of detail of the tattoo. If any studio does it dirt cheap, they
are probably using RECYCLED needles and EQUIPMENT on you. BEWARE.
Yes, there are plenty of people tattooing out there that will
ink you real cheap, and you'll be crying to a real artist to have
it covered up. And not forgetting the health issues that may crop
up several months or years down the road. Look for quality, and
be willing to pay for it. NEVER haggle over the price of a tattoo.
It is disrespectful to the artist. If you can't pay for quality,
don't bother. This is not a bargain bin. It is a piece of art
you will wear for life. Remember this "The bitterness
of poor quality remains long after the sweetness of a low price
Are Tanning and Sunbathing
OK with a Tattoo?
THE SUN IS YOUR TATTOO’S WORST ENEMY
It’s no secret that tanning isn't really
good for your skin anyway, but it's even harder on your tattoos.
Ultraviolet rays, while adding a nice bronze tone to your skin,
drain the life out of a tattoo. The more you tan, the more the
ink fades and slowly goes from brilliant to boring.
Does that mean your tanning days are over? Well, I guess that
depends on how much you love your tattoos and want them to stay
bright and looking their best.
If you absolutely must go soak up some rays, at least be sensible
and use sun block. Find the highest SPF level you can find and
re-apply often if you're going to spend a lot of time outside.
If you just can't accept having pasty white skin and your goal
is to go out and get some color, make sure you at least protect
your tattoos with as much sunscreen as possible.
What Tattoo Should I Get
and Where Should I Put it?
This is all a matter of personal taste. You can get whatever you
want, and whatever your artist is willing to do. But bear in mind
that tattoos should be chosen for a lifetime. You can choose a
picture off the wall, or you can have them create a custom piece
just for you. Your only limit is your own imagination. As far
as where you should get it goes, just keep in mind what you do
for work and the type of social circles you are in. You might
want to consider placing your tattoo where it can be easily covered
up with normal clothing.
Can I Still Get
a Tattoo if I'm Sick?
Getting a tattoo when your immune system isn't
at 100% isn't a good idea. You're going to need your strength
and your white blood cells to heal your tattoo, something your
body won't be able to do if it's already doing battle against
virus and bacteria. Not to mention the fact that it's very inconsiderate
to bring your illness into the tattoo studio and risk passing
the germs onto others, particularly your artist. If you have an
appointment, call and reschedule for when you're feeling well
Is my Tattoo Infected?
If you think your tattoo might be infected, don't
sit around waiting for it to get worse! Signs of infection are
severe pain, hot redness, swelling and/or a puss discharge (with
or without the presence of blood). Infection that is not properly
tended to can result in serious health consequences and even death.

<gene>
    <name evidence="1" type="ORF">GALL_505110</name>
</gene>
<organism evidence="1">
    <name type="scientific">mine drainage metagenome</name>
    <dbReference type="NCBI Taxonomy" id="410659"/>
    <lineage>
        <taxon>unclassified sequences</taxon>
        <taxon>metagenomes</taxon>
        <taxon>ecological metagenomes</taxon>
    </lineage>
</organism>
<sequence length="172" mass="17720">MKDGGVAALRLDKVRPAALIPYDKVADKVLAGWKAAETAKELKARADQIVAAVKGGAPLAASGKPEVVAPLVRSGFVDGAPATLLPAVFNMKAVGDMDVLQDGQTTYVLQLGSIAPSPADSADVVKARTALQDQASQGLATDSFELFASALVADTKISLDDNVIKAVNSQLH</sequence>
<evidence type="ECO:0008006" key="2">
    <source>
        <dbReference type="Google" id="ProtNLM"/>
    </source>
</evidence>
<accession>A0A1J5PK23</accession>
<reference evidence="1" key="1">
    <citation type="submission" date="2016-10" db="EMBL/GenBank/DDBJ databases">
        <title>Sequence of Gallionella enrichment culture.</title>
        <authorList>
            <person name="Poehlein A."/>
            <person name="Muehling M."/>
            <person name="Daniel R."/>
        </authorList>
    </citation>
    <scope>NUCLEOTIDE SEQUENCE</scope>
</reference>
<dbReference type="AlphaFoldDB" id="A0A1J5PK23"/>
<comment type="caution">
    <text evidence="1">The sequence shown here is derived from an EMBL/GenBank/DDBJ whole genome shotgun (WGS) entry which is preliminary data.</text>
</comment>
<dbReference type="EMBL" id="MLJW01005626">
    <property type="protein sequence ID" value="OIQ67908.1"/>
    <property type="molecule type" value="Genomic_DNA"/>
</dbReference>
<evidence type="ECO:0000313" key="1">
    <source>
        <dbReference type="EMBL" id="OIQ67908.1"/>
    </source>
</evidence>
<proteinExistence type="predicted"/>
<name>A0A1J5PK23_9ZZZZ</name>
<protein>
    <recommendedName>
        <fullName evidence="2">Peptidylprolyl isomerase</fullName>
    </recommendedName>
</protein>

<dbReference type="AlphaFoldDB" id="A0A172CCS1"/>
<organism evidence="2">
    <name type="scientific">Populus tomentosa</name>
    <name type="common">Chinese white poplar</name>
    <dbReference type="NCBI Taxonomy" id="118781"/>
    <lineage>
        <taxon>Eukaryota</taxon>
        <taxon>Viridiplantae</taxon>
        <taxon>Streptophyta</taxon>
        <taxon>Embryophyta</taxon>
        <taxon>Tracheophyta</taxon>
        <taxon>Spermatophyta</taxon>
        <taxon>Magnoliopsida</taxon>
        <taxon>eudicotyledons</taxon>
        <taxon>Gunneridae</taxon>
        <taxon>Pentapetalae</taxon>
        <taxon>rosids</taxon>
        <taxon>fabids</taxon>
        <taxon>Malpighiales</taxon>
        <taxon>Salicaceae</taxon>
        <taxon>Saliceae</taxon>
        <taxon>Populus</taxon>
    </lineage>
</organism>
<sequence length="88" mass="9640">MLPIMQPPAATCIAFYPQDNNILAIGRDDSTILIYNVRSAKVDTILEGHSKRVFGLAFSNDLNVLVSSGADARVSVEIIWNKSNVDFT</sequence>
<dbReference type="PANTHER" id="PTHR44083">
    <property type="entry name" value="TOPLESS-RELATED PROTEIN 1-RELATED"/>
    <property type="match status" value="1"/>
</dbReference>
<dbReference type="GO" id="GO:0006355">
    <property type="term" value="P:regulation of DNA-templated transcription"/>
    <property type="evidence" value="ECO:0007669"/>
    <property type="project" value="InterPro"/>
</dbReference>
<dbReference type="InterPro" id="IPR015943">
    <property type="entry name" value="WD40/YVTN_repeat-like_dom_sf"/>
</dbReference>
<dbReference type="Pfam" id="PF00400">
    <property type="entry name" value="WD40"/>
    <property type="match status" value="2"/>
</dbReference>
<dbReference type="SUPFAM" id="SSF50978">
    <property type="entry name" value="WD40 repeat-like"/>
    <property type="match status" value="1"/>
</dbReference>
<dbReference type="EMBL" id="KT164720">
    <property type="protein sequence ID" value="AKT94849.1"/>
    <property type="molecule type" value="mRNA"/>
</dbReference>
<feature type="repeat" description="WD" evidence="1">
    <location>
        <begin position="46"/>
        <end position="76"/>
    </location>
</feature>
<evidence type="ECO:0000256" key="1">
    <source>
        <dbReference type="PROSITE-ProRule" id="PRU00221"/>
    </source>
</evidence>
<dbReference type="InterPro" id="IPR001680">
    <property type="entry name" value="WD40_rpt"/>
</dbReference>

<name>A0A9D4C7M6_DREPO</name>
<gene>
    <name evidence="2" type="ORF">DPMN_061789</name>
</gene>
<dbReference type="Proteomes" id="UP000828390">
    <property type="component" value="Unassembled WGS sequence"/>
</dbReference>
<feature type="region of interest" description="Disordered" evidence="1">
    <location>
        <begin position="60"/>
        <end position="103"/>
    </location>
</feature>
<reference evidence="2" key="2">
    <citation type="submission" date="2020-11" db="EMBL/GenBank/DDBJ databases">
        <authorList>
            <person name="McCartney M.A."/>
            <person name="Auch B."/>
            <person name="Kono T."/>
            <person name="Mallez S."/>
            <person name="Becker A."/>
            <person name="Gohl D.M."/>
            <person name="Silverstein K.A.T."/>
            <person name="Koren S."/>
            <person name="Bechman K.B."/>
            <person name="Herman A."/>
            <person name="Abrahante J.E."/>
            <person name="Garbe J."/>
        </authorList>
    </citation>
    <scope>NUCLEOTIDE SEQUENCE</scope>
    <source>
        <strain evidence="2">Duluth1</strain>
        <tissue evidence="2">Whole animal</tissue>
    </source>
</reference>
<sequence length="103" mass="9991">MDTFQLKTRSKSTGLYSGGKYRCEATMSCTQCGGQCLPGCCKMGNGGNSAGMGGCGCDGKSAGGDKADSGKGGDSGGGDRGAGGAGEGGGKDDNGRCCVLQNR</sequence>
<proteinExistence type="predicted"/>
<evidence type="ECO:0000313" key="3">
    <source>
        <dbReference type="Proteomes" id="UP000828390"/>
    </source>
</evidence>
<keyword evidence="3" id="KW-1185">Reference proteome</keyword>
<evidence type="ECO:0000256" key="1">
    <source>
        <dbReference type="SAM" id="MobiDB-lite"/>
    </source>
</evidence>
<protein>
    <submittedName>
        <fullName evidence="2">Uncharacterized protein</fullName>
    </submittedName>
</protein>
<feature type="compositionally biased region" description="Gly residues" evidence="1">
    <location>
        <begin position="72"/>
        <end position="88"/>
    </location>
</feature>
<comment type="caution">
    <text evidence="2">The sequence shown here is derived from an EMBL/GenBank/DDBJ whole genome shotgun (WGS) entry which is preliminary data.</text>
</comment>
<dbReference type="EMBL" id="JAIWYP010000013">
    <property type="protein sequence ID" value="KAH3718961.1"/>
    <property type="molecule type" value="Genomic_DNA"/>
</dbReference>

It is not something to be taken lightly. Contact your artist immediately
and ask for his advice.
Can a Mole be Tattooed
Although moles are usually benign and we go through
life ignoring them, there is always the possibility that a mole
could serve as an indicator of cancer. This makes the preservation
of a mole important. One of the ways a mole can indicate a problem
is by changing color. If it has been tattooed over with pigment,
it may hinder your ability to spot any color differences. For
your safety, it is best that a mole not be tattooed over.
However, a mole can be tattooed around. Sometimes moles are even
incorporated purposely into the design to serve an artistic purpose.
Be sure to keep an eye on your mole for any changes in size or
color, and see a doctor immediately if it does.
Why is my Tattoo
Peeling and Flaking Off?
Peeling and flaking of a new tattoo is perfectly
normal. Before it actually begins to peel, the tattoo will look
like it's covered with a whitish, cracking film. Then you'll see
white or translucent flakes of old, dead skin start to peel off
and some of the flakes may even contain some ink. Sometimes you
can actually see a duplicate image of part of your tattoo peeling
off - it's rather disconcerting, but it is also perfectly normal
and there is no need to panic. It's a lot like a snake shedding
its skin. Just add a little lotion (a LITTLE) to the tattoo to
help keep it moist and encourage those flakes to come off. Do
NOT scratch, pick or peel them. It will all be done in a few days
and the color of your tattoo will start to return to normal.
How do I chose Tattoo
Studios or Artists?
Your first impression of the studio should
be it looks and smells clean. Don't be afraid to ask questions.
The artist should be fully knowledgeable on the subject of tattooing,
sterilization and able to answer any other questions. You need
to judge the artist on their skills, training and knowledge in
the work they are presently producing. Once you have inspected
the studio, have spoken with the artist and feel comfortable that
they meet your expectations for quality, the only decision you
have left is to decide on the tattoo.
Does a Tattoo Restrict
Physical activity (non-contact sports) is usually
OK to continue when you get a new tattoo as long as you take extra
good care of it. If you get sweaty, take a shower and clean it
as soon as you can. If you're a body builder, just avoid lifting
weights with that particular muscle for a few days so you don't
stretch it too much. Keep it covered if it has to come in contact
with any tight clothing that may rub during movement, but remove
any covering as soon as your workout is completed.
Contact sports like football and wrestling, however, are much
more potentially damaging for a new tattoo. In this case, a tattoo
would really not be a wise choice unless it was possible to avoid
the sport for at least a couple of weeks.
Is it Disloyal to
Change Tattoo Artists?
Changing to a different artist that just happens
to work in the same studio as your other artist can be really
touchy. So, what should you do if you find yourself in this situation?
If you're not happy with the results you are getting, then by
all means you should find an artist that you can feel comfortable
with. We're talking about ink you will no doubt be wearing for
the rest of your life, and you should never settle for less. But
if they are a nice person and you are concerned about their feelings,
here are some words of wisdom from some experienced forum members:
• "Collectors do just that. Collect, sometimes from
one artist, sometimes from many. Besides, why would you give money
to someone who you feel isn't doing their best?"
• "This is your body forever; if the artist isn't doing
what you want you have every right to switch."
• "A short term regret is much better than a long term
one, meaning an unwanted tattoo."